With four facile wins in four matches, MS Dhoni\'s team has done splendidly to cast aside the shadow of spot-fixing; now they must ensure the momentum isn\'t lost in the final.
Before the tournament, in Mumbai and Birmingham, MS Dhoni stressed on how the Indian cricket team was focused on playing good cricket in the ICC Champions Trophy. He controversially chose not to comment on the IPL 6 spot-fixing and betting scandal, instead choosing to talk about the next few weeks in England and what challenges his squad would face.
Now, after four consecutive wins, India are in the final of the last edition of the Champions Trophy. Dhoni promised a diligent effort, with an emphasis on players adapting to the extra sense of responsibility, and a fine run of form has been delivered. India beat Sri Lanka in the second semi-final in Cardiff on Thursday, and won easily, with a whopping 15 overs to spare. It would be premature to say that India's garden is rosy following the serious threat to the credibility of the nation's cricket following the spot-fixing scandal, but what has unfolded in England has been refreshingly positive after the sickening events in the latter stage of the IPL.
The difference between India and Sri Lanka in the semi-final was in the bowling. India were always likely winners once the penetrative Bhuvneshwar Kumar and Ishant Sharma - after Dhoni won a good toss and opted to field in overcast conditions - reduced Sri Lanka to 41 for 3 in 18 overs. Sri Lanka needed a big innings from their three big batsmen but with Tillakaratne Dilshan retiring hurt and Kumar Sangakkara and Mahela Jayawardene failing to make an impact, Sri Lanka were psychologically damaged. They lacked a defining innings and partnership and with India's seamers applying the chokehold in 22 consecutive overs, you never got the feeling that Sri Lanka would make a comeback.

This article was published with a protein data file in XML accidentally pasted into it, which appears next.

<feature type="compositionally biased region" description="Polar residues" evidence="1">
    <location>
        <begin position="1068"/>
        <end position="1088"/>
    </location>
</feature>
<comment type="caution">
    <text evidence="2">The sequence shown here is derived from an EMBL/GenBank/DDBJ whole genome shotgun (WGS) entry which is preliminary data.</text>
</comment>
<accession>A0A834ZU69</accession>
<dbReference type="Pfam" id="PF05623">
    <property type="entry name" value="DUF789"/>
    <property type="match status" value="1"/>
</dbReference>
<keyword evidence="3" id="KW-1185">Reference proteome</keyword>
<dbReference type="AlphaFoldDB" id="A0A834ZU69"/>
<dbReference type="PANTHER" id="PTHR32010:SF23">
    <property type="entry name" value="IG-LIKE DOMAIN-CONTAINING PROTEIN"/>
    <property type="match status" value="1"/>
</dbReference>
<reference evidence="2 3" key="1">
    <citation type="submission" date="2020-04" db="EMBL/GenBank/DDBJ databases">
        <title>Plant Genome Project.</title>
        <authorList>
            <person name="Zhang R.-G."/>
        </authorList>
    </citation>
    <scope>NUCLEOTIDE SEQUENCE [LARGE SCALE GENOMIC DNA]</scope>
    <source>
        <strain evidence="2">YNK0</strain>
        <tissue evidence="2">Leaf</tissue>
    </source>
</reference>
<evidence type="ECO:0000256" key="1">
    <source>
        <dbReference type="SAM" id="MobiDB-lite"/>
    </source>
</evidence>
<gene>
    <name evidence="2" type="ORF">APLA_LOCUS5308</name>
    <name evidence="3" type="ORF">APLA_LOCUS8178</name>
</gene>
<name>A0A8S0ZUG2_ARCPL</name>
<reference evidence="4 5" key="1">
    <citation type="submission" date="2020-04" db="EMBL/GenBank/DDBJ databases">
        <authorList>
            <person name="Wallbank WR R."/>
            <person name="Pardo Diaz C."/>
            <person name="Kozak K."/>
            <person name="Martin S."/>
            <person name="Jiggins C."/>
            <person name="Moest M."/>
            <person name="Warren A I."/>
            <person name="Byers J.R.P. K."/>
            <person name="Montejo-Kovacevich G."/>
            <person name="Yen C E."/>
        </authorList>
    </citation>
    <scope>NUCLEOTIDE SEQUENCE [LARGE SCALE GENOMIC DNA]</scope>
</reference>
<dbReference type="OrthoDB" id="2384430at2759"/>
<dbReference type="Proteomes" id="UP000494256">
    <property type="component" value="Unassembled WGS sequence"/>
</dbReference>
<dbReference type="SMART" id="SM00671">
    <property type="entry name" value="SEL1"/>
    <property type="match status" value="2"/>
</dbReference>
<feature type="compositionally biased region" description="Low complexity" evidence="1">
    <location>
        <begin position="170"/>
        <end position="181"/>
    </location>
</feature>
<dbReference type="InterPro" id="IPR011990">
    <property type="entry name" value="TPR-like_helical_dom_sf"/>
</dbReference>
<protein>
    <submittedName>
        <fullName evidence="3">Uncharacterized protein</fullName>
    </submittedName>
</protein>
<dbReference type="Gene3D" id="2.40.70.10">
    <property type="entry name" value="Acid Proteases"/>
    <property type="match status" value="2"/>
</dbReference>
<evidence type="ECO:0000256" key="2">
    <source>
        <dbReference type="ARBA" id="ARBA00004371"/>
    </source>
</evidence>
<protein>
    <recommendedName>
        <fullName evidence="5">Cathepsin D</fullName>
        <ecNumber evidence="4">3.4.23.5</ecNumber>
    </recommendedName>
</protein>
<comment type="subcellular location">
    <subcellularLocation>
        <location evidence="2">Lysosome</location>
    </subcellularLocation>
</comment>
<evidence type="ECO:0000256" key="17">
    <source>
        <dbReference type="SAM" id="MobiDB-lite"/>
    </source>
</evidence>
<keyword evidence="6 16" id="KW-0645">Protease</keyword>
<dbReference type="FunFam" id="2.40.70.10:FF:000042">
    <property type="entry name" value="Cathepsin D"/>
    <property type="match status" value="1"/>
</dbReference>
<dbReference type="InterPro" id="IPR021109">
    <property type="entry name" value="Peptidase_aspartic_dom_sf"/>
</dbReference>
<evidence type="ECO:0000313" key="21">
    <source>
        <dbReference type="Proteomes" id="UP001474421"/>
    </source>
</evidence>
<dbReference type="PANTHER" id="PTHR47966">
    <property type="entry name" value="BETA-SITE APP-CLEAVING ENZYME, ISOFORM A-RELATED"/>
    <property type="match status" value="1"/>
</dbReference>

The crucial factor for India was that their form players continued the good work. Bhuvneshwar had struck with the new ball in each of India's group stages matches and removed Kusal Perera cheaply in the third over of an unbroken nine-over spell that produced just 18 runs. The Man-of-the-Match, Ishant, had his best game of the tournament and swung the match India's way irrevocably with the wickets of Lahiru Thirimanne and Sangakkara in consecutive overs. Ravindra Jadeja turned in another good performance and R Ashwin - who before Thursday had bowled economically but without wickets - was excellent in scalping three batsmen.
A chase of 182 was pulled off with ease, with Shikhar Dhawan bringing his outstanding international form into the must-win match with 68 off 92 balls. Dhawan has batted on a different level than any other batsman in the Champions Trophy and in Cardiff allowed himself time to leave the ball; even after shouldering arms to smart away-going deliveries, the 27-year-old shadow-practiced ways he could have done so better. There will indeed be tougher challenges ahead for Dhawan, but he is proving hard to shift in his second coming as an ODI batsman.
Rohit Sharma again threw away a start with a filthy heave, but that brought to the crease Virat Kohli who almost inevitably reeled off his first half-century of the tournament. India's No. 3 and heir apparent to the captaincy played a fine innings of 58 not out, steadying any nerves that Rohit's dismissal could have crept in. He caressed four boundaries and a six, the pick of them being an inside-out drive off Nuwan Kulasekara.
Up next are the hosts England in Birmingham on Sunday, a team that has looked second best to India in the tournament. Their strike bowler, James Anderson, is in fine form and at the peak of his powers as an exponent of swing bowling, and remains the biggest threat to India. More so if the conditions are overcast and the Edgbaston pitch acts up.
The two best teams have reached the final of the last Champions Trophy. India don't like being the favourites, but in truth it is they who look the side to beat.